- The Washington Times - Tuesday, December 19, 2017

A Dallas restaurant owner has apologized to customers after Donald Trump Jr. and Sen. Ted Cruz posed for a photo inside his restaurant with a cake bearing Barack Obama’s image, which some critics deemed racist.

Mr. Trump Jr. posted a photo on Instagram Sunday showing him and Mr. Cruz posing with a cookie cake decorated with a portrait of the former president, similar to the famous “Hope” posters designed by artist Shepard Fairey.

“With friends like these,” President Trump’s oldest son wrote, “some good friends decided that while my birthday is not for 2 weeks that they would get me an early 40th birthday cake. And what birthday is complete without an Obama cake? I figured it was so good that I would have to share it with Ted.”

The photo was immediately met with backlash, with some users calling it racist, classless and downright “stupid.” Neither Mr. Trump Jr. nor Mr. Cruz have responded to the criticism.

Stephan Courseau, owner of French restaurant Le Bilboquet near Highland Park, where the photo was apparently taken, denounced the gesture and said Mr. Trump Jr. and Mr. Cruz used his restaurant to “spread hatred.”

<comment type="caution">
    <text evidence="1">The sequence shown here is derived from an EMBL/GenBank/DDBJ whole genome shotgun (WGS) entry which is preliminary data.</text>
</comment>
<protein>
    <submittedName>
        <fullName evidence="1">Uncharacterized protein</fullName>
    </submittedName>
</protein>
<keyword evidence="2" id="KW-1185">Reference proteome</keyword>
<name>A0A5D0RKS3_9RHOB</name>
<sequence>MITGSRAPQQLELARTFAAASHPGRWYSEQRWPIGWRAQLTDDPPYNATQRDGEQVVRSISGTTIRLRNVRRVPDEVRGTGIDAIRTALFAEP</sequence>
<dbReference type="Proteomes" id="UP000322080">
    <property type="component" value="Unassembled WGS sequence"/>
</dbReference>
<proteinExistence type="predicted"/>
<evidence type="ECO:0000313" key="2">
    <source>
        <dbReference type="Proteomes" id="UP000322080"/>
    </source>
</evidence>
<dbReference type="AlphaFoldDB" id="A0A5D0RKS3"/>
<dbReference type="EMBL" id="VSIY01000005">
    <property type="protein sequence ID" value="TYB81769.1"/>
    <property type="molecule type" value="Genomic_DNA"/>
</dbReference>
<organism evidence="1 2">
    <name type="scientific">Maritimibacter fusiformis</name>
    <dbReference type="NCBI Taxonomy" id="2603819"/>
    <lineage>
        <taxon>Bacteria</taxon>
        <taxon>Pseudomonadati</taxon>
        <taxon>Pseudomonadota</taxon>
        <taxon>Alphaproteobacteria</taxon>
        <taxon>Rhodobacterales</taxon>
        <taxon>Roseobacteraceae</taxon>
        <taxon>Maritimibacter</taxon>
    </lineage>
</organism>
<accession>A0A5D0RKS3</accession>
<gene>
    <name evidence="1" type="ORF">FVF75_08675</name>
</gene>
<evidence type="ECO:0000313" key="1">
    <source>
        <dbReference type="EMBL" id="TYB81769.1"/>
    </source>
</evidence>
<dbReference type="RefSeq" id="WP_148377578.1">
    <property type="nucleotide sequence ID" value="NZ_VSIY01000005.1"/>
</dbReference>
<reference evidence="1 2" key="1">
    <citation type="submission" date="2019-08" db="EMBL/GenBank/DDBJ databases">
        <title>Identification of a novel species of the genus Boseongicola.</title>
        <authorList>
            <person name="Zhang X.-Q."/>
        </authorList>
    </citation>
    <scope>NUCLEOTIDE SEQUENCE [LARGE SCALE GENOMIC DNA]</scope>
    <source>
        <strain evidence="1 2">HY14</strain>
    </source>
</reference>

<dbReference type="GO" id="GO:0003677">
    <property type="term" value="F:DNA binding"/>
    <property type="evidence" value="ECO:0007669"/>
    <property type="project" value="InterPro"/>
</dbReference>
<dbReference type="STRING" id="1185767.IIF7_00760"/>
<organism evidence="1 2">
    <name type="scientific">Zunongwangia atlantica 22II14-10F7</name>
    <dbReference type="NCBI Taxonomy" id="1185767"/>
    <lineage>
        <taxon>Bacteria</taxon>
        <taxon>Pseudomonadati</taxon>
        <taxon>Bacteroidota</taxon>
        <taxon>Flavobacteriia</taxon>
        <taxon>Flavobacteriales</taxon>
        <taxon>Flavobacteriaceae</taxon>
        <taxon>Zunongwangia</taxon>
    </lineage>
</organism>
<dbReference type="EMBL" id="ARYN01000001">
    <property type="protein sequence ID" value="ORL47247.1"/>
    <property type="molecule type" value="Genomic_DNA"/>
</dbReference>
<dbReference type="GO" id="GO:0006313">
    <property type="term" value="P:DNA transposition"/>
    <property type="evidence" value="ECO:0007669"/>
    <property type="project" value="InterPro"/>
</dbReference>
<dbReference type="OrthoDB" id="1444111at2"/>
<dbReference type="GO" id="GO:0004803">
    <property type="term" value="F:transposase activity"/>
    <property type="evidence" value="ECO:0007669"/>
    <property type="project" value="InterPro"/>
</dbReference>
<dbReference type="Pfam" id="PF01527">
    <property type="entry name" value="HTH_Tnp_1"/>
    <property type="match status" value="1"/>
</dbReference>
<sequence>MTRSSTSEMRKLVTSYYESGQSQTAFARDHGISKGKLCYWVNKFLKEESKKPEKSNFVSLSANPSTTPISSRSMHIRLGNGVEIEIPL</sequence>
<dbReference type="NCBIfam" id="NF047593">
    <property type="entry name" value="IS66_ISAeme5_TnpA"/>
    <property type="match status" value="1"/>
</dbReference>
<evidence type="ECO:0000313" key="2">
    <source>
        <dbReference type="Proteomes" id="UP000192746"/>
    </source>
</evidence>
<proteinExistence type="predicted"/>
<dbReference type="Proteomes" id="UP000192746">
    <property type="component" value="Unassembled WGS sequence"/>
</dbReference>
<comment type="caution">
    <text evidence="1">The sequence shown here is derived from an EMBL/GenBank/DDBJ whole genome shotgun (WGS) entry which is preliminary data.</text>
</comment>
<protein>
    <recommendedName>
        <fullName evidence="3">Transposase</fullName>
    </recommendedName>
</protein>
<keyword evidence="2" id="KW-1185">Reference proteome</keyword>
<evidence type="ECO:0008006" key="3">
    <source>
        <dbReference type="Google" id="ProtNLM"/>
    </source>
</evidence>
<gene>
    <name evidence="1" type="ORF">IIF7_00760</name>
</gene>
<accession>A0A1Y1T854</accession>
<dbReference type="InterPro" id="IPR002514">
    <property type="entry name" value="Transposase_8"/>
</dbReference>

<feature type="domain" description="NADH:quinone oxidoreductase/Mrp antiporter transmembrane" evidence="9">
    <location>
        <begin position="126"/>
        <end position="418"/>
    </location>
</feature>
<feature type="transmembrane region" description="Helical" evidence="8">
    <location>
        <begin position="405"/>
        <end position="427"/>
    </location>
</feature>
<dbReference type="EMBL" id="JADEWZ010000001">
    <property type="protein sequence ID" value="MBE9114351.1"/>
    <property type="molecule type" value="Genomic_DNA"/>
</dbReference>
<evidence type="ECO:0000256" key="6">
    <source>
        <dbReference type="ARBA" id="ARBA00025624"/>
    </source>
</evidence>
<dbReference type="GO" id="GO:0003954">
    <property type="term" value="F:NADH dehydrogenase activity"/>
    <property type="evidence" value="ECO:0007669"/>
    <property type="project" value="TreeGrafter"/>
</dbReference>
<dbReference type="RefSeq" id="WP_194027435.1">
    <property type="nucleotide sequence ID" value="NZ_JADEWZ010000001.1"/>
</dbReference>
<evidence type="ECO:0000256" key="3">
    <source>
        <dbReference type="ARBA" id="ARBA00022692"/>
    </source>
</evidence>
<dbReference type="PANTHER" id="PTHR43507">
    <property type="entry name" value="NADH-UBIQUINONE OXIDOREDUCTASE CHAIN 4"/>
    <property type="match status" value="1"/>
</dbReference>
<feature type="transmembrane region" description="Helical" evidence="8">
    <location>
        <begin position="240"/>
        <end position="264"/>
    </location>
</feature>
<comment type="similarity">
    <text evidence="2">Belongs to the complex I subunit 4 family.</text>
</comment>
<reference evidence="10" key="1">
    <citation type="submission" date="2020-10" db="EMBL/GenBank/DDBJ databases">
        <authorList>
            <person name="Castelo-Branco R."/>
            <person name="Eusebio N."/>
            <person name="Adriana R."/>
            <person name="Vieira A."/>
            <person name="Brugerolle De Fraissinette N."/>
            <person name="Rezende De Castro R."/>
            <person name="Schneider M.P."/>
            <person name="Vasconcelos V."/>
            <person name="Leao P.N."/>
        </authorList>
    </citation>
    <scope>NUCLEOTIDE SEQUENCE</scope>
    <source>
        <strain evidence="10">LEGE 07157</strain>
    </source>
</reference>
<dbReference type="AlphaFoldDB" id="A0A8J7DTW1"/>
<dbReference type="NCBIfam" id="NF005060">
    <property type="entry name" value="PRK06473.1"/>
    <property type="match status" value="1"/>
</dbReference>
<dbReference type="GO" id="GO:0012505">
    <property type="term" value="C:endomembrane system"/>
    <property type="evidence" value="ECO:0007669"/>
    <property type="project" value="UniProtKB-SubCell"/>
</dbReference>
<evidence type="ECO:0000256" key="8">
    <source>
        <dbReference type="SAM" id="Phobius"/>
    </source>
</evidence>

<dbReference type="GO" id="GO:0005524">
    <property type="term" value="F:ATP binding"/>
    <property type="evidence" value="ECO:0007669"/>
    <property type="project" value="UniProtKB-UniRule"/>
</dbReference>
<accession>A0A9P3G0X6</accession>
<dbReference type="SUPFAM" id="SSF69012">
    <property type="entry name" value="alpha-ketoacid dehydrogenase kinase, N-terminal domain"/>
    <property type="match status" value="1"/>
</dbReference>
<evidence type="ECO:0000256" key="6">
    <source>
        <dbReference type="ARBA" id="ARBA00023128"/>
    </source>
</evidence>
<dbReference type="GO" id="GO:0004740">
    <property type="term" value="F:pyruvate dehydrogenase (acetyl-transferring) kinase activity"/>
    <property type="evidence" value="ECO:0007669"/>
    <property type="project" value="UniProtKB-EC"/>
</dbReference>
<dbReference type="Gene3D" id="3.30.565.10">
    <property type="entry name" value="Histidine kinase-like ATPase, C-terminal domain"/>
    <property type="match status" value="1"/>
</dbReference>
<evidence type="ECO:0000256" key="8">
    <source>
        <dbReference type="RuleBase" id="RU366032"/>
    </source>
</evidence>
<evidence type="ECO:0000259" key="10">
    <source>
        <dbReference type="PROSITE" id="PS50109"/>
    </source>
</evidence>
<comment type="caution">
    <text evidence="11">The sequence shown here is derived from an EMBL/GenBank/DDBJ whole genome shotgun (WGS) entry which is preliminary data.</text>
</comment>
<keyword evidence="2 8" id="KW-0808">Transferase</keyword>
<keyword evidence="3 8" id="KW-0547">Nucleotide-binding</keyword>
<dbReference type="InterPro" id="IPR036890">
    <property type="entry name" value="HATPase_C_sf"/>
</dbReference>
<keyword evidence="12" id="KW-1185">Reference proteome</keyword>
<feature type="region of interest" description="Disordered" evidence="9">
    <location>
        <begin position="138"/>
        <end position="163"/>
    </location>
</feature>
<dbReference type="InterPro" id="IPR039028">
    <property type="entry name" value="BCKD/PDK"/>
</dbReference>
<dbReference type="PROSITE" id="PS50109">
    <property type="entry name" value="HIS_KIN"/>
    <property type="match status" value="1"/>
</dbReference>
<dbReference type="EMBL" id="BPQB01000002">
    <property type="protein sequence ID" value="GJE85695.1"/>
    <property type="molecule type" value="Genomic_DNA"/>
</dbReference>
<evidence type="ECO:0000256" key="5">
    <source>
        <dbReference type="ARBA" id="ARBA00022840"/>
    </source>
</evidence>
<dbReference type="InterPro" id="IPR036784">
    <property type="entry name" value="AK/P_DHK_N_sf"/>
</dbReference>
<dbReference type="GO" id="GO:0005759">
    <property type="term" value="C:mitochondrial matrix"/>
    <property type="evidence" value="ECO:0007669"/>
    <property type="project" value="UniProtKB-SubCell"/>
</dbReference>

“Let me be clear, I share your indignation without any reservation,” Mr. Courseau wrote in a now-deleted Instagram post, obtained by Eater. “Both Donald Trump Jr. and Ted Cruz were attending a birthday celebration of one of our regular patrons who rented out our venue for a private event. The party was not for either one of them nor was it any kind of partisan rally.”

Mr. Courseau explained that a person unaffiliated with the restaurant brought the cake in for Mr. Trump Jr., and that he was not working at the time and was unable to “intervene in the unfortunate circumstances that unfolded.”

“We at Le Bilboquet feel betrayed and sad,” he wrote. “Restaurant business is about creating a hospitable environment for all, a non-partisan, non-politicized, nondiscriminatory and respectful environment. The fact that guests decided to use our restaurant as a platform to promote, disrespect, and spread hatred goes against everything we stand for. On a personal note, I am French and my wife is Mexican. We both believe in universal values of love, respect and tolerance. … I am truly sorry that such distasteful events happened at our venue and that these circumstances brought me to write this statement today.”

Sign up for Daily Newsletters

Manage Newsletters

Copyright © 2021 The Washington Times, LLC. Click here for reprint permission.

Please read our comment policy before commenting.

 

Click to Read More and View Comments

Click to Hide